Crist sends "a strong signal"
William March: "Gov. Charlie Crist's veto of the controversial Senate Bill 6, and the reaction from leaders of his own Republican Party, sent a strong signal Thursday that he'll run for the U.S. Senate as an independent."
In the immediate aftermath of the veto, Crist's political mentor, former U.S. Sen. Connie Mack, resigned as chairman of Crist's campaign."Crist's veto a sign he will run for Senate as an independent". See also "Retribution begins: Crist loses Cannon endorsement because of teacher pay veto".
Crist began his political career as a volunteer on Mack's 1988 Senate race, and later adopted Mack's political philosophy as his own motto – "Less taxes, less government, more freedom."
The bill has become a cause célèbre among national conservative education reformers, and reaction to Crist's veto ranged from a scornful news release from Newt Gingrich to withdrawals of endorsements from legislators including incoming state House Speaker Dean Cannon.
"Charlie Crist broke from Republican policy and politicians and set the stage for an independent run for the Senate. For Crist, such a strategy would complete his political evolution." "A declaration of independence".
More: "Veto could hurt Crist's Senate chances" and "Merit pay veto could alter Crist's political course" ("Republicans say the move wipes out the governor's chances of beating U.S. Senate rival Marco Rubio in the Republican primary.")
See also Steve Bousquet's "With veto, Crist sets stage for independent run", "Veto clearly ends teacher bill this year, but muddies Crist's future political course" and "Merit pay veto fuels question: Will Crist run as an independent?".
"The point of no return for Crist"
Paul Flemming: "Will he or won't he?"
Before Thursday, that was the question in Tallahassee. Now, it remains and then some.Much more here: "Thoughts on politics and reptiles".
The immediate query was whether Gov. Charlie Crist would veto merit-pay-for-teachers legislation. On Thursday, he did, heartening teachers and angering fellow Republicans in the Legislature.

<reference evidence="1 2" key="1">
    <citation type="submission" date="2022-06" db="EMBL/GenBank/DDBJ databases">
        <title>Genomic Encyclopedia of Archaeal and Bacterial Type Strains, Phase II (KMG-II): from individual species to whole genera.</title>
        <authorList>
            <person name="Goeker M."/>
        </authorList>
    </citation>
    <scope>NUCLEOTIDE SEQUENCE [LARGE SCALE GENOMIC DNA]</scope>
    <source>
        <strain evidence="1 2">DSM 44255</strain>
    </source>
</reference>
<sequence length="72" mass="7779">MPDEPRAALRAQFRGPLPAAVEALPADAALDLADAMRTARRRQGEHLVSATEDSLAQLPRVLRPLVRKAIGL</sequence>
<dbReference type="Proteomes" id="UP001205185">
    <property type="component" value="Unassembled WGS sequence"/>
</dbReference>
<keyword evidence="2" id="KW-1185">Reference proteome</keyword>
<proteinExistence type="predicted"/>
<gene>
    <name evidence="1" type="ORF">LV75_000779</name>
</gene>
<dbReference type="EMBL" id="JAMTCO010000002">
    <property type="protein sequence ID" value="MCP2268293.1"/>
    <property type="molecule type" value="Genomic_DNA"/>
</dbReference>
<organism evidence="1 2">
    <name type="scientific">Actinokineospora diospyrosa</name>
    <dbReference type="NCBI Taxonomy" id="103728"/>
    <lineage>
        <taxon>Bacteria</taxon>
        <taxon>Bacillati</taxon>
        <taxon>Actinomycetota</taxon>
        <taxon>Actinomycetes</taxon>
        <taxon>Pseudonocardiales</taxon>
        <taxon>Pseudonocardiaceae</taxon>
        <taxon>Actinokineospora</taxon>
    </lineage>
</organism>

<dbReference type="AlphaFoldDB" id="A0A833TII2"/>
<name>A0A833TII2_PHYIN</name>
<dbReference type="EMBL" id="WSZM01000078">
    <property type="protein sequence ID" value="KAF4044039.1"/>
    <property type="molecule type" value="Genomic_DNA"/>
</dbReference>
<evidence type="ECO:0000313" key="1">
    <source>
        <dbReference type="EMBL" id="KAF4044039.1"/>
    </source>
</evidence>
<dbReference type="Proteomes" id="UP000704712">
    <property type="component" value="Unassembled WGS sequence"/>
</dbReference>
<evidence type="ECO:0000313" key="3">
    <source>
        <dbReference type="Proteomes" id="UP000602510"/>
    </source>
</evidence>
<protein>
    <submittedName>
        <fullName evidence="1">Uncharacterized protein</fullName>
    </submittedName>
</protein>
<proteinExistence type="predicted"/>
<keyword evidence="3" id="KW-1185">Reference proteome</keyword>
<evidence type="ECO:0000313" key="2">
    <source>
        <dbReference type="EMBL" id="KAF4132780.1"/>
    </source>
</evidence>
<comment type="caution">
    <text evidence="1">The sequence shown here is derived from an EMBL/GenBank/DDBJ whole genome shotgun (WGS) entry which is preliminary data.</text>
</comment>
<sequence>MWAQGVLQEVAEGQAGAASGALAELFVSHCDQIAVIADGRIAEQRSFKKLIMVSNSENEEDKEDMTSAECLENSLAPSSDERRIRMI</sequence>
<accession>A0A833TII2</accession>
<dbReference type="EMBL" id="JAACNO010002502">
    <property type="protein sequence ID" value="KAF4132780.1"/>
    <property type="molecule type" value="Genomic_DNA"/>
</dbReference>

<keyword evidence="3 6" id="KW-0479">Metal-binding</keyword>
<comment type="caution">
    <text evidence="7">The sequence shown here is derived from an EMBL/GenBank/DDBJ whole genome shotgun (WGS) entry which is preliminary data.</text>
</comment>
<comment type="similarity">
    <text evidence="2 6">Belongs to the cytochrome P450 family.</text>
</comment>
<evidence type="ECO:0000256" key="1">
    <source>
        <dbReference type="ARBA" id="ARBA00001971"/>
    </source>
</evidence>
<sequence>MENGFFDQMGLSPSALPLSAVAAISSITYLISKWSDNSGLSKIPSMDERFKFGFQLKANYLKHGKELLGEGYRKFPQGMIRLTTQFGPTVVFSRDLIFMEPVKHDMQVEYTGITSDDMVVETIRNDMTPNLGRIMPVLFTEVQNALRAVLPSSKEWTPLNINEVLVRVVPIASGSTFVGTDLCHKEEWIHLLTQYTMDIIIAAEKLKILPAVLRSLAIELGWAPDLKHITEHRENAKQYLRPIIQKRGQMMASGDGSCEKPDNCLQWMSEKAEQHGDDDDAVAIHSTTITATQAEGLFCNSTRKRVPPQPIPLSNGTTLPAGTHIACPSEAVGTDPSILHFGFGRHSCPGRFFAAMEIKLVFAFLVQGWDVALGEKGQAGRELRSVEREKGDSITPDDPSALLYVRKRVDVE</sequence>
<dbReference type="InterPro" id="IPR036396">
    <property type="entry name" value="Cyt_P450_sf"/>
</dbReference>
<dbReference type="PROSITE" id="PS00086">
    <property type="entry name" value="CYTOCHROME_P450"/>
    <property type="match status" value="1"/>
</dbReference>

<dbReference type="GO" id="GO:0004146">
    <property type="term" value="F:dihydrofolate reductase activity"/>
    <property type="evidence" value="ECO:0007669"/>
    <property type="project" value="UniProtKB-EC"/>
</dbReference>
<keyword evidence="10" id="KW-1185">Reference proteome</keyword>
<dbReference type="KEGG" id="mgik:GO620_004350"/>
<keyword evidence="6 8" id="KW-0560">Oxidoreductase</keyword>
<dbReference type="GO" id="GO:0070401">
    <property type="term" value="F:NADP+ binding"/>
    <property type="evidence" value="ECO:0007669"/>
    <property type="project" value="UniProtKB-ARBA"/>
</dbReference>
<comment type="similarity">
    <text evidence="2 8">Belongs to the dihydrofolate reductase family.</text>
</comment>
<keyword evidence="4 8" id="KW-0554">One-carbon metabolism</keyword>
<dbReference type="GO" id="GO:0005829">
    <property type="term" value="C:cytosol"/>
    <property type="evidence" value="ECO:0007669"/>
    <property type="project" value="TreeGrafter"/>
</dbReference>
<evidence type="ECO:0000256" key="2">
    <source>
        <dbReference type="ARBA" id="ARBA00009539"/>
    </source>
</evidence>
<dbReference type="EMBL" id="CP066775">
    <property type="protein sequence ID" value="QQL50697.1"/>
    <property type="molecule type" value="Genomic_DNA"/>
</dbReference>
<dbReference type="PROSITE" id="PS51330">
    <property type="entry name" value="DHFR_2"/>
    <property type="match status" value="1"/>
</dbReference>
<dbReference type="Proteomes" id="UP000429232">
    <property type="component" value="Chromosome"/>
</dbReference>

The verse may be different, but the song remains the same.
Will he or won't he run for U.S. Senate as an independent?
Falling in the polls, tacking against the initiatives of his own party (insurance deregulation is the next big conflict) and seeing poll numbers that show a glimmer of hope as an independent make it an intriguing question for Crist. ...
The real watch begins at noon on April 26. That's when qualifying for federal candidates begins. It ends at noon April 30. That's the point of no return for Crist.
He can't file as a Republican, lose in the primary and then run in the general election as an independent. He's got to pick his horse now.
Got any more "devious plans" Jebbie?
"The [vetoes] measure was a session priority for Republican party leaders, who rammed the legislation through committees and floor debates as public outcry grew."
It first passed in the Senate in a tight 21-17 vote. House leaders made a no-amendment rule to avoid a second vote in the more moderate Senate. The bill passed in the House 64-55."Gov. Charlie Crist vetoes Florida teacher pay bill; what happens next?".
The strategy aimed at ensuring the bill's passage, but may have backfired. Crist criticized the process Thursday, saying the legislation was ``sped through without meaningful input.''
Response from lawmakers was swift and mostly split along party lines.
"Disappointed'' was the word of the day for many Republican supporters. "Gloating'' was the choice for many of the bill's opponents -- from both parties.
Former Gov. Jeb Bush, who lobbied hard for the bill, was one of the many disheartened Republicans.
"By taking this action, Gov. Crist has jeopardized the ability of Florida to build on the progress of the last decade,'' said Bush, chairman of the Foundation for Florida's Future, in a statement.
"SB 6 proponents look to next year for merit pay issue". See also "Teachers celebrate victory" and "Online uprising by teachers, parents turns to joy after Crist vetoes teacher-pay legislation".
The Saint Petersburg Times editors: "Crist courageously stood up to members of his own political party Thursday by vetoing Senate Bill 6. The bill embraced reasonable concepts but was fatally flawed in the way it implemented them. The next time Republican legislators tackle these issues, they should invite educators to help work out the details." "A stand for real reform". Related: "Crist Veto As It Happened".
The Miami Herald editorial board: "Don't be fooled. The two joint resolutions before the Legislature are another attempt to allow the state government to fund religious schools, potentially even when those schools or programs exclude people based on, say, a different religion, their race or sexual orientation. Florida's Taxation and Budget Reform Commission entertained opening the state's door to state-funded religious activity in 2008 but didn't succeed." "Stealth school vouchers".
"A state House committee spent the morning on a trio of measures that would tell the federal government what to do about terrorists, taxes and health care." "State House panel passes bill telling feds what to do about terrorists, taxes, health care".